Wednesday, March 3, 2010

Successful Vegetarian Dating (Ha!)

Many, many years ago in this very space I wrote a column called The Great Vegetarian Dating Game, in which I bemoaned my experiences dating meat-eaters, semi-vegetarians, and even fellow vegetarians. I concluded that one might be able to find the perfect mate from any of these groups. On the other hand, there were plenty of good reasons why one might not.

Since writing that first column a lot has happened to me. I married a wonderful vegetarian woman, had a sadly less-than-wonderful marriage, and then found myself single again—this time in a strange new century! Now that I'm older and wiser (all right, I'm just older) I figure it's time to bemoan again, and to update my original column with advice for those who might be dating in the new millennium. Here's what I've learned so far in my brief foray into this modern world of romance…

  • Everyone is Online! Without a doubt, the biggest change in the dating world in the last several hundred years must be the fact that it's all done online now. This isn't just another option that people have for finding someone—it's the only option. Everyone, it seems, is too busy to go out on real dates anymore. With the computer, single people can accumulate multiple paramours (one woman proudly confided to me that she had vast numbers of "strategically placed men") and keep them happy indefinitely with form-letter emails. Of course you can't gage "chemistry" over the computer, but that doesn't really matter. Nobody ever actually meets anyone. And of course virtual dating has many advantages over the traditional method. It's easy to lie about your qualities (I know a guy who digitally doctors his photos before sending them out), you never get weird diseases, and dumping a person is as easy as hitting the delete key.

    For vegetarians, online dating is especially exciting. First, we can go to the big dating sites, where we can instantly search a huge database of potential mates for the word "vegetarian." That will reveal to us that, out of millions of single people with computers around the world, three of them share our dietary preferences (while an additional 87 say that they are specifically not interested in vegetarians). A similar search on the word "vegan" reveals that there are 518 people in the database from Las Vegas!

    Dating sites that specifically cater to vegetarians are perhaps more promising. Here, as a friend of mine puts it, the odds are good, but unfortunately the goods may tend to be a bit odd. Good luck.

  • The Universal Experience As bad as dating on the Internet is, it can be even worse in the real world. The first thing I notice when I take my search for a potential mate off-line is the universal experience shared by all single people over 30: "I can't meet anyone!" It doesn't seem to matter whether you are male or female, straight or gay, veggie or meat-addicted, the perception is always the same: anyone you come across who might otherwise be the slightest bit appropriate is already taken. I can't tell you how many parties I've been to where I end up with a group of men standing around the kitchen, grousing about the lack of single women. When I got divorced my friend Ray (also recently divorced, so he knows about these things) gave me a bottle of malt liquor and a paper cutout of a Barbie doll with the words "…for those lonely nights" written across it. How right he was.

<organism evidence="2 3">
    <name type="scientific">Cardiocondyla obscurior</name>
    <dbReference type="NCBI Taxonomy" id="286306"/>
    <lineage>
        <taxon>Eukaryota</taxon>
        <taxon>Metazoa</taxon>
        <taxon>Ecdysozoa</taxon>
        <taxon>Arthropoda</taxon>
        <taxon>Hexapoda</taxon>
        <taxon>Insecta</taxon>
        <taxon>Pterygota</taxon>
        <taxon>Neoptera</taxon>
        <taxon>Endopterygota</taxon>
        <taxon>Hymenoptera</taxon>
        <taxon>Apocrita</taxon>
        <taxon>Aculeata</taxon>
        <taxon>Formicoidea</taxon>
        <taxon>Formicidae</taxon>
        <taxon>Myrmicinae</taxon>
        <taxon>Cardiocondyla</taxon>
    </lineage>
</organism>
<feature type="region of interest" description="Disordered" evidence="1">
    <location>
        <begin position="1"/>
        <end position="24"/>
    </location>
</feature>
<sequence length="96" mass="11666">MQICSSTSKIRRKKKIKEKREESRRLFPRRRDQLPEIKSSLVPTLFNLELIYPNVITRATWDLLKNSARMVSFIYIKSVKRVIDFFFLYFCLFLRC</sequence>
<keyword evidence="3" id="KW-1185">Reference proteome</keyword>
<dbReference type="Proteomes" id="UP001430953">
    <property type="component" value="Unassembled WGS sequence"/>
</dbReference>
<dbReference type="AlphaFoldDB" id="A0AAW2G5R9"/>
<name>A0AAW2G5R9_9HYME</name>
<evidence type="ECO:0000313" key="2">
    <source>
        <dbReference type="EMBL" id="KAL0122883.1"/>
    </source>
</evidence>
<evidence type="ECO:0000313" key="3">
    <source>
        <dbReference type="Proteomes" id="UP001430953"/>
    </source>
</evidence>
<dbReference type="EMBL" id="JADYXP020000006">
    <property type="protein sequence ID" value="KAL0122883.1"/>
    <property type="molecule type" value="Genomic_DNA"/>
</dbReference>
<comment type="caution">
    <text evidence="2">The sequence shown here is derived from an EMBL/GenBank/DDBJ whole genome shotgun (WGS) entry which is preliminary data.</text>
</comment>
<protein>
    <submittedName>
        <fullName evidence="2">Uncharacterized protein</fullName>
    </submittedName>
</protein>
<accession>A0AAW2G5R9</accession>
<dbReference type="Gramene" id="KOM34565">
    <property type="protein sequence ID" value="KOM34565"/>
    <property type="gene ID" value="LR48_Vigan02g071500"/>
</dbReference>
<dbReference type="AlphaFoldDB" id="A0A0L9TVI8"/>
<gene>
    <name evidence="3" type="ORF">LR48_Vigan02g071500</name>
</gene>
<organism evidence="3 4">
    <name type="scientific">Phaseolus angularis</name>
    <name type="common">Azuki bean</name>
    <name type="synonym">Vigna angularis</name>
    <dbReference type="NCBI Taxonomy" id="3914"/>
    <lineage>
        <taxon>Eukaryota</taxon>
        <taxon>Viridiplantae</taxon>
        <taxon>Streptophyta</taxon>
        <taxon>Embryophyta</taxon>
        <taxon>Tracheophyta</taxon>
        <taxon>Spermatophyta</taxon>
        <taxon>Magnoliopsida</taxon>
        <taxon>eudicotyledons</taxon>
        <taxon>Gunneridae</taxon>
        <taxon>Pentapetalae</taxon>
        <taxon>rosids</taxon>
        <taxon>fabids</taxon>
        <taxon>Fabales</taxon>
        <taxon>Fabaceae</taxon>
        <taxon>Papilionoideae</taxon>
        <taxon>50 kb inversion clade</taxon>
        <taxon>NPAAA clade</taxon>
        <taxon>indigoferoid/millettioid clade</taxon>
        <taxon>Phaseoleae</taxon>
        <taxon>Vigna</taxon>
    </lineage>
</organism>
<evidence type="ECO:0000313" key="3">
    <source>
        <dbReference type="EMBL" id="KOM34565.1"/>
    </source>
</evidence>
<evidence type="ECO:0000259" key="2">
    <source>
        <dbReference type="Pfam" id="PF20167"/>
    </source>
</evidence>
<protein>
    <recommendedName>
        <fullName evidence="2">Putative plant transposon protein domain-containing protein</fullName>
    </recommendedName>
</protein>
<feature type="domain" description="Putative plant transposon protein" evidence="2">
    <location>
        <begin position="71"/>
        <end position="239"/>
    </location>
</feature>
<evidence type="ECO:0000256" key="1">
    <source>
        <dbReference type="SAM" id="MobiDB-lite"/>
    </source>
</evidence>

• The Power of Dogs? People I respect a lot tell me that the way around the "I can't meet anyone" problem is to get a dog. Dogs are "chick magnets" my friends say. Having a dog at your side not only makes you seem instantly likable (ax murderers don't have pets?), but dogs can also be trained to "accidentally" slip out of your grip and run over to people you find attractive. Most importantly, when you eventually strike out, dogs are always there to make you feel less like a loser.

    I don't really want a dog, but I would like to check out this phenomenon. If I can borrow your basset hound sometime for a spin around the park, let me know.

  • Fatal Flaws (of the dietary variety) People are always asking me if I could ever date a meat-eater. "Sure," I tell them, "but only if we otherwise had a lot in common." It's true too. But then again, I suppose if we had a lot of other things in common I might not expect her to be a meat-eater for long. Of course that doesn't reflect reality. It's just my fantasy of a way to save the world: one date at a time.

    My father constantly tells me I'll never get anyone interested in me as long as I'm a vegetarian. He's probably right. As strange as it seems, I think it's much more difficult for a meat-eater to be happy with a vegetarian than the other way around. I don't blame them a bit. If you're addicted to meat and dairy products and want to use those things on a regular basis, it must be a real drag to hang around with someone who finds that behavior unhealthy, gross and/or immoral. One woman I met told me outright that she had no intention of giving up meat, and that she considered my vegetarianism to be a fatal flaw that would prevent us from ever having any kind of a romantic relationship. Oh well—at least she was honest!

    Finding a great relationship is tough for just about everyone. But I think it's especially difficult for us vegetarians. I keep telling myself not to despair though. There must be someone out there who can appreciate a fellow with a healthy diet, who's kind to animals and to the environment as well. That seems like a pretty good package to me—even if it does include having to put up with a weirdo vegetarian.

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